Climate change has made fuel safety inspections in the Y-K Delta more important than ever

A person on an ATV points at a set of fuel tanks on the tundra
The goal of the fuel inspections is simple: prevent a catastrophic oil spill that would make its way into Y-K Delta rivers, devastate the ecosystem, and threaten a subsistence lifestyle. (Photo by Nate Littlejohn/U.S. Coast Guard Anchorage Sector)

The U.S. Coast Guard recently completed a series of fuel tank safety inspections in communities across the Yukon-Kuskokwim Delta. In the face of climate change, these checks are becoming all the more important as the land beneath the tanks melts.

The goal of the fuel inspections is simple: prevent a catastrophic oil spill that would make its way into Y-K Delta rivers, devastate the ecosystem and threaten a subsistence lifestyle.

In large part, villages were found to be following best practices to prevent oil spills. Most of the issues that the inspectors identified were administrative, like having a written plan for how to respond to a potential oil spill.

“Staying in compliance with things like paperwork may seem extremely tedious, and it is, but it’s really not about the paperwork,” said Petty Officer 1st Class Nate Littlejohn, who works with the Coast Guard’s Anchorage sector. “It’s about getting together and talking about how you would respond to a spill with your community.”

The coast guard conducts semi-annual checks of bulk fuel facilities in Bethel and surrounding communities. In their most recent deployment during the last week of August, Coast Guard and EPA inspectors visited two dozen communities.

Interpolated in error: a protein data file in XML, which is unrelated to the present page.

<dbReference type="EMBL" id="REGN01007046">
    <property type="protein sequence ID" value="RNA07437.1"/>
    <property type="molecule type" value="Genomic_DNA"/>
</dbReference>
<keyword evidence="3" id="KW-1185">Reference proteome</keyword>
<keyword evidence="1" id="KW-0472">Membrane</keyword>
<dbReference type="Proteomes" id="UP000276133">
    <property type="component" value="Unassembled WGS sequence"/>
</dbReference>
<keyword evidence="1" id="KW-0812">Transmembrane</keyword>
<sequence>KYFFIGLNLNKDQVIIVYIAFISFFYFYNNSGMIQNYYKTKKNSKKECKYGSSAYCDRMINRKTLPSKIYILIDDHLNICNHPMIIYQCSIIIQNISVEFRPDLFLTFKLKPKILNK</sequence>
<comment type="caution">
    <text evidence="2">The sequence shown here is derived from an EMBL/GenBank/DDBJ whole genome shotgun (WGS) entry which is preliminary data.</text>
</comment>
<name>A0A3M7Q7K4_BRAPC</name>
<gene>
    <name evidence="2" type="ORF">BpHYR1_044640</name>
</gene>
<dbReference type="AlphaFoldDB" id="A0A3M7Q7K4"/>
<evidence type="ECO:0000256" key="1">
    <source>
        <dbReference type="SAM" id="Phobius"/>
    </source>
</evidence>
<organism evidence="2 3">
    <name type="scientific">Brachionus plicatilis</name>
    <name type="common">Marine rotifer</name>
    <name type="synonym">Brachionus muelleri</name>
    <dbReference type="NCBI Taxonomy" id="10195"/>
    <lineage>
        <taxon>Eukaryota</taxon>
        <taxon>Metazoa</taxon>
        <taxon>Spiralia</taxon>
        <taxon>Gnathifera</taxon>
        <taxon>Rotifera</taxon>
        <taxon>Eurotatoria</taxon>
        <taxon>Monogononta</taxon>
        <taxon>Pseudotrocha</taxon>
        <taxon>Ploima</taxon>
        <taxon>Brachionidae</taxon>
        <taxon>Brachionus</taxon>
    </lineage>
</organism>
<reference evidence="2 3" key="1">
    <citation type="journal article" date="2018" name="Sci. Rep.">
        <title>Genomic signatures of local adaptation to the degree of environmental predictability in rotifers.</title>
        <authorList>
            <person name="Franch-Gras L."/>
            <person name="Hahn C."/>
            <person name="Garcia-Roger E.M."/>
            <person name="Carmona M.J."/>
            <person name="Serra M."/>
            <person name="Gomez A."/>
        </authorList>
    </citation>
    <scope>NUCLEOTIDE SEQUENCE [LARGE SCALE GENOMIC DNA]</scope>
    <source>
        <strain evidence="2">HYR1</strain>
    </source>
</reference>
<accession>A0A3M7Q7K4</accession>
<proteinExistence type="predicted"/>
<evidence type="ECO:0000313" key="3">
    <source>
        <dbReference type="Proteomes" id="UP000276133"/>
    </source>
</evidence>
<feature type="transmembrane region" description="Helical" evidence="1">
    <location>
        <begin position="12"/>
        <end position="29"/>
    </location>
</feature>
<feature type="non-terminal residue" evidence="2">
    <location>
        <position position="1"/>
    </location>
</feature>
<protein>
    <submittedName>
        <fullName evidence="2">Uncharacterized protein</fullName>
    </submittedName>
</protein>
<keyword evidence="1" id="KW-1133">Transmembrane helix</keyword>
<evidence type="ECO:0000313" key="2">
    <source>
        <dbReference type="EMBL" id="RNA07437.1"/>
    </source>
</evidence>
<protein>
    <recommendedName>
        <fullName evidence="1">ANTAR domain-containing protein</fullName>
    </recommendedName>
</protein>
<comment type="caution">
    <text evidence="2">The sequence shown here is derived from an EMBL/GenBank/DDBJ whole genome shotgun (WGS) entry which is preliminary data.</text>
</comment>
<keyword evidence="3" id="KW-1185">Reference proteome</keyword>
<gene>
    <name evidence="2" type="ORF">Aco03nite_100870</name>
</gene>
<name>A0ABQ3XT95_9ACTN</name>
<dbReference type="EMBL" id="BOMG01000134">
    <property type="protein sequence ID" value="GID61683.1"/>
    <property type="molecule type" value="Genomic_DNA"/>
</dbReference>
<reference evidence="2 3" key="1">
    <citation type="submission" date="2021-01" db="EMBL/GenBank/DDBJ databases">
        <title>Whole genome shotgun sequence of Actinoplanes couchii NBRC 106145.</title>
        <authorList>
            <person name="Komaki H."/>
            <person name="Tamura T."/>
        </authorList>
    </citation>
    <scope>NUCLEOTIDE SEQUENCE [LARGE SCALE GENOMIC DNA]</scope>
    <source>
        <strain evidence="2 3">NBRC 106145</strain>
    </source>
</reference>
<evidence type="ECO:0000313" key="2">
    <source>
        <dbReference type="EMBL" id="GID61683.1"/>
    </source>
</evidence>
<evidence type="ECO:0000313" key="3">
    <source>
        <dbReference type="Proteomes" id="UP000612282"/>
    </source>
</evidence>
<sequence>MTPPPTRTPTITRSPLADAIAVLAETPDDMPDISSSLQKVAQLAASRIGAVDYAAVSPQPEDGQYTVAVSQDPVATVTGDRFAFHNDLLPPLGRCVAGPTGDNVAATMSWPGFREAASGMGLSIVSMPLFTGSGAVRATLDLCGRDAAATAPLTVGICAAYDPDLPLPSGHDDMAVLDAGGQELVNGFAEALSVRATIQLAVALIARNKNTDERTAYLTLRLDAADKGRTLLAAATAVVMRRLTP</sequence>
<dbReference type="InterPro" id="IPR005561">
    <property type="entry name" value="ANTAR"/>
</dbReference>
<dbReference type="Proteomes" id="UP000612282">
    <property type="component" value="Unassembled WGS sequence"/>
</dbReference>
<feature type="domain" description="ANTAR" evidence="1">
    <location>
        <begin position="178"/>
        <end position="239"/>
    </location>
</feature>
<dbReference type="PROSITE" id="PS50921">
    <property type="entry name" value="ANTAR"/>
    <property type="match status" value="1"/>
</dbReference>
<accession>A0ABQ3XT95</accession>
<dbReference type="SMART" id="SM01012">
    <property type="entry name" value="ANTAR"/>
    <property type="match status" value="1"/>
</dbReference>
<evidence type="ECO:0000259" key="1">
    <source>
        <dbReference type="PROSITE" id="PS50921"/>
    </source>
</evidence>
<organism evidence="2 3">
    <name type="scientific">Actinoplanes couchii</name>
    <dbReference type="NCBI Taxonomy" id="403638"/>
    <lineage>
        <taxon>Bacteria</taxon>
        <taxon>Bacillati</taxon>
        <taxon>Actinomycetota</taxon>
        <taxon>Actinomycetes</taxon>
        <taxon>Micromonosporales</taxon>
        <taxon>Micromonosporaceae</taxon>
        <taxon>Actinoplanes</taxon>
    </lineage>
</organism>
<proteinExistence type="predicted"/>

The investigators check to make sure that fuel storage facilities have the right containment measures in place, that there’s a system to respond to a spill, and that communities have appropriate equipment to do so. These failsafes are becoming increasingly important as the land that fuel tanks sit on becomes more unstable.

Climate change is creating a series of long term problems that threaten the security of fuel tanks and could cause spills down the line. As the region warms and permafrost begins to melt, the foundations upon which many of these fuel storage tanks sit have begun to slowly sink. According to Littlejohn, in some cases they are already seeing fuel tanks sitting at an angle because of permafrost thaw.

“The aging infrastructure combined with a changing climate is continuing to be a problem,” Littlejohn said. “And we’re absolutely going to see more spills if a solution isn’t provided.”

As the foundations of these storage facilities shift, Littlejohn said that it’s all the more important for communities to inspect them regularly, work to keep them level, and develop design adaptations that take climate change and permafrost thaw into account.

The region is not equipped to handle a catastrophic spill. If that were to happen, it wouldn’t just take an environmental toll. It would also immediately put human lives at risk.

“If thousands of gallons of heating oil are lost in the dead of winter, we have to come up with a solution for how that heating oil is going to be replaced,” Littlejohn said. “How are these folks going to heat their homes? That’s a big concern.”

The Coast Guard intends to return for another round of inspections next year.

KYUK - Bethel

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